Review: ★★★★★ The Herald Scotland/ Academy of Ancient Music/ Vivaldi & Telemann

The Herald Scotland, Academy of Ancient Music, Queens Hall Edinburgh 

Keith Bruce

Queen’s Hall

the most exquisite playing I have heard from her.’

WHEN violinist Nicola Benedetti joined the RSNO for its dates in Florida last year, it was straight from a US tour with the Venice Baroque Orchestra, and a transition for the soloist that you might liken to a tennis player switching between grass and hard court tournaments. While other parts of the world have heard Scotland’s best known classical musician playing in partnership with a baroque ensemble, it is something she seems to have done less of at home and while it would be incorrect to describe her partnership with conductor and harpsichordist Richard Egarr and the Academy of Ancient Music as a revelation, it certainly produced some of the most exquisite playing I have heard from her.

From the first movement cadenza in Vivaldi’s “Grosso mogul” Concerto in D Major, which opened the recital, it was apparent that this partnership was something very special. Benedetti always appears happy when she is performing, but it was immediately apparent that enthusiasm was shared by the smiles across the platform, continued as she navigated the long solo passages of the slow movement.

The works chosen helped the mood of the occasion as well. Vivaldi alternated with Georg Philipp Telemann, his Concerto “The Frogs” playing with croaking dissonance in a musical gag that spans three centuries in an instant. Even more pictorial was his Alster Ouverture-Suite, with its parody of a band of village musicians and lovely lullaby in the name of Pan.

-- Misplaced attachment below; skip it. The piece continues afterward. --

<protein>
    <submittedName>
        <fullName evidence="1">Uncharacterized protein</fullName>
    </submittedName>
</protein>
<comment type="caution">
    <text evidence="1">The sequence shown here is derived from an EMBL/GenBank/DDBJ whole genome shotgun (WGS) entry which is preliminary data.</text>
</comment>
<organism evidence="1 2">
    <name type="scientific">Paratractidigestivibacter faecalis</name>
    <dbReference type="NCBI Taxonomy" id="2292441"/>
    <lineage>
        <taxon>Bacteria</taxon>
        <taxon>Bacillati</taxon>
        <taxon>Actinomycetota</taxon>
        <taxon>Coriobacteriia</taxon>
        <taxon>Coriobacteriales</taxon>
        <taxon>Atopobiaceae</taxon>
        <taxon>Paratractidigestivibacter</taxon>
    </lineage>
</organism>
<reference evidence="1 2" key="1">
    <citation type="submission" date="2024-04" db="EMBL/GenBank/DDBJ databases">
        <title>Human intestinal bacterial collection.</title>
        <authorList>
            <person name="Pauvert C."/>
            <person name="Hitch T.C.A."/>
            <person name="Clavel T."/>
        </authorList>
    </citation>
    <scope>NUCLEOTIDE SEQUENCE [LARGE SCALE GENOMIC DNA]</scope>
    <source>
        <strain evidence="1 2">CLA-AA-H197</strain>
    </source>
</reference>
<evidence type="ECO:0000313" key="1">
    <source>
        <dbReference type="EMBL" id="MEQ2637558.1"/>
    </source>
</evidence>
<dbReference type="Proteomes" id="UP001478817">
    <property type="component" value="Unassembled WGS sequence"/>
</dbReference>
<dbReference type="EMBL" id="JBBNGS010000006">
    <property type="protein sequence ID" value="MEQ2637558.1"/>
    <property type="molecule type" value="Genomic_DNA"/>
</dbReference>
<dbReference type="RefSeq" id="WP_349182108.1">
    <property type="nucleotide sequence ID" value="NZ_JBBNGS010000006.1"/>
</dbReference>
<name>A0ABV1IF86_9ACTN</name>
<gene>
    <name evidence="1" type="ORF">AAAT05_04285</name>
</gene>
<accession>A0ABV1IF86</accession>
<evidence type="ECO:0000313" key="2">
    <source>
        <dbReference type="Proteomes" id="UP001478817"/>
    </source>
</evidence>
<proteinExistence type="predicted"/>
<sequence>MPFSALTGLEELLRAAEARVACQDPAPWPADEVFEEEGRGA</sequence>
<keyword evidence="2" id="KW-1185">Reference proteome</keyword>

His Concerto for Four Violins is exactly, and quite briefly, that, on which Benedetti was joined by AAM leader Bojan Cicic and seconds Madeleine Easton and Rebecca Livermore. Egarr produced lovely tonal range from the period keyboard on Vivaldi’s sole harpsichord concerto, and the concluding Vivaldi work, like the larger Telemann piece, added winds and horns to the strings and continuo line-up. Cellist Joseph Crouch was on superb form in the latter role, and the staccato articulation of the players on the natural horns was also absolutely top drawer.